Skin test may prevent adverse reactions to radiocontrast material

A skin test may help clinicians prevent adverse drug reactions in patients receiving radiocontrast material, according to a new study published in the American Journal of Roentgenology.

Sung-Ryeol Kim, with Yonsei University College of Medicine’s Division of Allergy and Immunology in Seoul, South Korea, and colleagues performed intradermal testing (IDT)—which involves injecting a small amount of an allergen under the skin—in patients using both diluted and undiluted radiocontrast media. They found that the latter was more accurate at identifying a potential adverse drug reaction (ADR).

“Conducting IDT with undiluted radiocontrast medium may be more useful for selecting an alternative medium than conducting IDT with a diluted 1:10 radiocontrast medium,” the researchers wrote.

The use of radiocontrast has risen alongside the proliferation of CT scanning. While ADRs are difficult to predict they can be an extremely serious problem. Additionally, the authors noted, many patients with a history of adverse reactions must endure repeated CT exams due to underlying diseases such as cancer.

“Thus, the need for a means to select a relatively safe radiocontrast medium for these patients remains,” Kim and colleagues wrote.

Kim et al. enrolled 36 patients with a history of immediate ADR to radiocontrast media who visited the Allergy and Asthma Clinic of Severance Hospital from 2017 to 2018 in their study. Participants received IDT with five types of diluted (1:10 ratio) and undiluted contrast (iohexol, iobitridol, iopamidol, iopromide and iodixanol). A test was considered positive if at least one contrast medium caused a positive reaction.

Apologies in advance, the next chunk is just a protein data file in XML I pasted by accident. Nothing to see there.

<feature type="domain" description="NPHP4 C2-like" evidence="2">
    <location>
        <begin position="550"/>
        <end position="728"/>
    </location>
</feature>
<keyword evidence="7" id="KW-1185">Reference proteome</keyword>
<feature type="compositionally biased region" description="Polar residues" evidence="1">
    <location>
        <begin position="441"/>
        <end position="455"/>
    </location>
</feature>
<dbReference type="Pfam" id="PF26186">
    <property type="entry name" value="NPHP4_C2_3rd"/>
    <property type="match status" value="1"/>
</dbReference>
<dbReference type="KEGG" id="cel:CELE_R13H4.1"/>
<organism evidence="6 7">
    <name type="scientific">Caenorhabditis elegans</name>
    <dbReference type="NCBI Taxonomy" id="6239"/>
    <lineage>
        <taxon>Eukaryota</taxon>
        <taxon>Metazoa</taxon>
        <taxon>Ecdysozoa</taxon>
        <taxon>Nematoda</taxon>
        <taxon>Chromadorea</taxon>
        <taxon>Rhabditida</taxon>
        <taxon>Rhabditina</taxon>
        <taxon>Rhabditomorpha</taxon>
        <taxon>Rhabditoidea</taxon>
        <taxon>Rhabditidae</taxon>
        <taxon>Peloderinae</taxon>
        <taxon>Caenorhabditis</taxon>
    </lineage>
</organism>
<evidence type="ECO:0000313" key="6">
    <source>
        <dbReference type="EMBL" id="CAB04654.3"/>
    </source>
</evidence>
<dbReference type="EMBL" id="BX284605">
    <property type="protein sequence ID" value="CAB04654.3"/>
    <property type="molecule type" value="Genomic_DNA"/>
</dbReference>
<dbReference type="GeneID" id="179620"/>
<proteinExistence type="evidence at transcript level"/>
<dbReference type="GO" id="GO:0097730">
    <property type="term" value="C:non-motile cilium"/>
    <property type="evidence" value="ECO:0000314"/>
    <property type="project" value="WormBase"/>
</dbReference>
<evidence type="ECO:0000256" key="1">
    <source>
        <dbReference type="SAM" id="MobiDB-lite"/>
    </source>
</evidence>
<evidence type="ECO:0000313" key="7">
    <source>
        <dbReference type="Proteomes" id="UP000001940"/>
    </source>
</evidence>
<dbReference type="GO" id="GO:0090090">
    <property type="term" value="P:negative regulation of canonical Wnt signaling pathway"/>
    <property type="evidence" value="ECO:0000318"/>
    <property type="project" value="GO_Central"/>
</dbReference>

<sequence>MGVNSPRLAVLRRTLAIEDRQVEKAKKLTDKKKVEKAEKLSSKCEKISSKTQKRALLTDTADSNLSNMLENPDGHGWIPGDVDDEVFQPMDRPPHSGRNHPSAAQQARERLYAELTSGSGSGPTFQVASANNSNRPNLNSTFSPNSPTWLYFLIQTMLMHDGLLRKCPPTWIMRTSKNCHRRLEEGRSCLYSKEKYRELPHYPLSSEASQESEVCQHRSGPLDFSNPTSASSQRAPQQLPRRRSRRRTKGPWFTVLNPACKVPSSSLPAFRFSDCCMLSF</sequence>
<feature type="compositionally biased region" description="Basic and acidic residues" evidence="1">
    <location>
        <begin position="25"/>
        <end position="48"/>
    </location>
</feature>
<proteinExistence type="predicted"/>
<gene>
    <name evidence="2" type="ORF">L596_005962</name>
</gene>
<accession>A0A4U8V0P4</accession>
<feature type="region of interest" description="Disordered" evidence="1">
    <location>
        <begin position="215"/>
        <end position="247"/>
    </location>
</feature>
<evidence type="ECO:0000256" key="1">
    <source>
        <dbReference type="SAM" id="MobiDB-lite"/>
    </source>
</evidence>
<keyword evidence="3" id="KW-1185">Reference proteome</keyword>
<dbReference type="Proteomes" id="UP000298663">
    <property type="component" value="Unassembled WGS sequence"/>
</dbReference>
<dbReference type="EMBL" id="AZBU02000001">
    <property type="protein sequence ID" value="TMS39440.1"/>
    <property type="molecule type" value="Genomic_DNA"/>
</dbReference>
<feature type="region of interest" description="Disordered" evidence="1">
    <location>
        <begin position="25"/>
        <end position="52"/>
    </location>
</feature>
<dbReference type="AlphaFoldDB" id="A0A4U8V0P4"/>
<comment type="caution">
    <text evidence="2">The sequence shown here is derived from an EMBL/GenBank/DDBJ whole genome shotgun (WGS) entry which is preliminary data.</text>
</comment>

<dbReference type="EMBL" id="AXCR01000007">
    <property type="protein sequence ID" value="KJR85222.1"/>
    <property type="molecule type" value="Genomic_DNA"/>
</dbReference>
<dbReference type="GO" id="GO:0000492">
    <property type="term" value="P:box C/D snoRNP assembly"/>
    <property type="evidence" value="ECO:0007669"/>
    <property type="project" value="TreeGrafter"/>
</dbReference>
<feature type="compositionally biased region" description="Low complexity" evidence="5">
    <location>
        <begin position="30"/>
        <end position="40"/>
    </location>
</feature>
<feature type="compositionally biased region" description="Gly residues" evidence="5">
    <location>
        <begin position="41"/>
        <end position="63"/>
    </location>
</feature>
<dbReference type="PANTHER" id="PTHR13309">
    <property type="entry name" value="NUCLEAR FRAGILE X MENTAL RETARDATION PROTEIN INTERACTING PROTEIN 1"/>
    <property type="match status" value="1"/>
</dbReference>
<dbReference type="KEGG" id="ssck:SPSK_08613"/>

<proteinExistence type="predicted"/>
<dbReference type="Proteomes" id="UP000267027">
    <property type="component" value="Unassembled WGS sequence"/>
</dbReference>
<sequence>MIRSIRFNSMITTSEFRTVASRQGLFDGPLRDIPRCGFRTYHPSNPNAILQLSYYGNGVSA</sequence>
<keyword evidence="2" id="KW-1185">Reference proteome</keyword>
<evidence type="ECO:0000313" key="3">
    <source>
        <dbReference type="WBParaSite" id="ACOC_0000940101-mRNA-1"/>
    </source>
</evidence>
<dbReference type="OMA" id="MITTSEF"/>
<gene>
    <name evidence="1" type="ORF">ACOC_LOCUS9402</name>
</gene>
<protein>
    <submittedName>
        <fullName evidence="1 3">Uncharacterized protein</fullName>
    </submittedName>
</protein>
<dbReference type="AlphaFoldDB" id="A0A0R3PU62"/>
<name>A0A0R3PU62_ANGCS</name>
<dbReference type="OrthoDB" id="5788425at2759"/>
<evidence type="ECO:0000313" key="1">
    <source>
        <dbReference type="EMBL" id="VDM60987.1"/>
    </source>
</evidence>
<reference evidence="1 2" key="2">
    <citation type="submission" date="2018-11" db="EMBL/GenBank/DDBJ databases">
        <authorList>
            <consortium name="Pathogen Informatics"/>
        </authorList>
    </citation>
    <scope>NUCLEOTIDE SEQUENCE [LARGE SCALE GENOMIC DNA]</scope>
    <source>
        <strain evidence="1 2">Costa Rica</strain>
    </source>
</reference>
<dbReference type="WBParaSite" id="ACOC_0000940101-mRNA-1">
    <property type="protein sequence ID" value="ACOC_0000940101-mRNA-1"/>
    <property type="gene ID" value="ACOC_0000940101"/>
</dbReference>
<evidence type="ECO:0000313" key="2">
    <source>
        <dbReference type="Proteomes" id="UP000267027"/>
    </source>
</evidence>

IDTs that utilized undiluted material were far superior to tests that used diluted media at a 1:10 ratio. The positivity and sensitivity for undiluted tests were 86.1% and 75%, respectively. For comparison, the diluted method achieved scores of 47.2% for both measurements. 

The team also performed a subsequent CT exam in 22 patients whose IDT was negative. Of that group, 95.5% did not experience an ADR.

“IDT should be performed with undiluted radiocontrast medium, and selecting an alternative radiocontrast medium on the basis of IDT results can be clinically useful to prevent recurrent ADRs to radiocontrast media,” the authors concluded.